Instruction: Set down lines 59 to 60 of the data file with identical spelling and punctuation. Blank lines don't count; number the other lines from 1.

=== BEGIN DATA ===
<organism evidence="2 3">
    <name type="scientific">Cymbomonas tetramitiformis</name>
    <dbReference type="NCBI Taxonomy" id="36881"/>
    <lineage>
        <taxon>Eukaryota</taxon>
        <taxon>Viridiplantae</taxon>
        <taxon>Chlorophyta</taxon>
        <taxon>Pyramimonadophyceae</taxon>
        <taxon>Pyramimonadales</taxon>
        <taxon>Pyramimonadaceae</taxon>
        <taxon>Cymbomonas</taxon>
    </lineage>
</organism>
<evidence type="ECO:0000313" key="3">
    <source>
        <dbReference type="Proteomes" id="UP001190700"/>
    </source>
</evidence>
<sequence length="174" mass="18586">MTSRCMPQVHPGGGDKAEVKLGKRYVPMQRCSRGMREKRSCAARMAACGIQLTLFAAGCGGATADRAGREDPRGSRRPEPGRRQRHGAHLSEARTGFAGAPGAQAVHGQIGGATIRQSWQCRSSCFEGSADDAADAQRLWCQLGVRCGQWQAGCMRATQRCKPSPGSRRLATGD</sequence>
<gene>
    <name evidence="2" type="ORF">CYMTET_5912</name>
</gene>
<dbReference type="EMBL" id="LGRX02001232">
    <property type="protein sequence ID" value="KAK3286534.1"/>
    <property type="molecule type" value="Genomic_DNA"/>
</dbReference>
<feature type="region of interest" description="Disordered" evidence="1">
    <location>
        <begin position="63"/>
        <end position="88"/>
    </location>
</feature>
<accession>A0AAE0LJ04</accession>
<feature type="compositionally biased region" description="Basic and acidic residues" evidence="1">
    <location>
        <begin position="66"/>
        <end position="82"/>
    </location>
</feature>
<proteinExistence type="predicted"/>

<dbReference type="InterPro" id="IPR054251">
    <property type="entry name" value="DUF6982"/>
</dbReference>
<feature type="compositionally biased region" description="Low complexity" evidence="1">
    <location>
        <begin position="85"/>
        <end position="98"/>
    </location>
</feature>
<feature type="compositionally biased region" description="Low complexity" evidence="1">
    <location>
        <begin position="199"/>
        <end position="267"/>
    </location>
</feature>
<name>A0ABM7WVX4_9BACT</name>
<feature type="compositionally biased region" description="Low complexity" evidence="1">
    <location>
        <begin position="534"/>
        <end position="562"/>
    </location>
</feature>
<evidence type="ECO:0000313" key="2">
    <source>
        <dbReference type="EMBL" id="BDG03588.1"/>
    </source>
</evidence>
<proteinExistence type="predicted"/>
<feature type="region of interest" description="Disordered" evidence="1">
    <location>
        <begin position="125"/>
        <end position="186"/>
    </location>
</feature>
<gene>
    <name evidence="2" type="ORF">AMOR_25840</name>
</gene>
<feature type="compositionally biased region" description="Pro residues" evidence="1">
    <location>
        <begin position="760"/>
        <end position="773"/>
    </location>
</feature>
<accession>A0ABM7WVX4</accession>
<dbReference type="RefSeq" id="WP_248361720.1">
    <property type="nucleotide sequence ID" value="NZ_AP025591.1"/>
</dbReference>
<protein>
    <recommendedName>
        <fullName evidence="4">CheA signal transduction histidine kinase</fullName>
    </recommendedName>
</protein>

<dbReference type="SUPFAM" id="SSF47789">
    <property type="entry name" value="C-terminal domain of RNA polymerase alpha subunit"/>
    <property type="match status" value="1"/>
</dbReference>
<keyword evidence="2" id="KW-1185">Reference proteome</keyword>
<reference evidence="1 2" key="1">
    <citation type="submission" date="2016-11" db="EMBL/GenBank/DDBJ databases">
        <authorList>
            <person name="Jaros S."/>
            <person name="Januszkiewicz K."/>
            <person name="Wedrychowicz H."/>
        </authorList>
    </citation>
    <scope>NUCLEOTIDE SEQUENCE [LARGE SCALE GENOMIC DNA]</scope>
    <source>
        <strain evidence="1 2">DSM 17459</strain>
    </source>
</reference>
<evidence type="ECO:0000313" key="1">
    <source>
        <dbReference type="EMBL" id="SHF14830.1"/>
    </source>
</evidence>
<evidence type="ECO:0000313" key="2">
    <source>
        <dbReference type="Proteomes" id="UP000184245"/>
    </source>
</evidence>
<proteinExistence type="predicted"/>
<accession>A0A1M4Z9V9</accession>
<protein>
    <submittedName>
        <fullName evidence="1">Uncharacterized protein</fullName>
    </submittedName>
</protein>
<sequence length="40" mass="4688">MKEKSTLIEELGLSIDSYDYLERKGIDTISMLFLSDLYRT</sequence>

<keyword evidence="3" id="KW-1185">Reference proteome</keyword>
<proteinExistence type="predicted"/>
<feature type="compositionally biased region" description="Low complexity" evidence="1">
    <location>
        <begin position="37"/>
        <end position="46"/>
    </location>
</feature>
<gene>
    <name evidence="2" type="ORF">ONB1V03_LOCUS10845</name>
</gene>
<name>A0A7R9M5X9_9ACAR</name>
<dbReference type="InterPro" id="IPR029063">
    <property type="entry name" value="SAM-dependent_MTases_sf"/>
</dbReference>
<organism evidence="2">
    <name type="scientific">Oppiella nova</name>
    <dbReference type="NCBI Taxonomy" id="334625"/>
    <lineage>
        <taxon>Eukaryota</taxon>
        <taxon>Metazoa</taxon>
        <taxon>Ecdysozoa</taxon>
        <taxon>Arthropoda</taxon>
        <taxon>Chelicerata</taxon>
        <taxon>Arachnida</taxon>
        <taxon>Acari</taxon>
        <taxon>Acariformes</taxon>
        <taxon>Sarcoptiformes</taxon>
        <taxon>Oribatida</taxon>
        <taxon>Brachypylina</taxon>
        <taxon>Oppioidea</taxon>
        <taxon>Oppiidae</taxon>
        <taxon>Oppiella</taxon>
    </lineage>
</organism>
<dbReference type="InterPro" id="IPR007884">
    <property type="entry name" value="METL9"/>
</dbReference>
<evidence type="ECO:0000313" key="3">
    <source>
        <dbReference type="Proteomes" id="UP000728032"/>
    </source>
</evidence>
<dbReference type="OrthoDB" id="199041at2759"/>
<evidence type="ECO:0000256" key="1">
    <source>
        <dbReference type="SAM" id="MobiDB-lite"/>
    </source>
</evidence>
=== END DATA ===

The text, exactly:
        <begin position="534"/>
        <end position="562"/>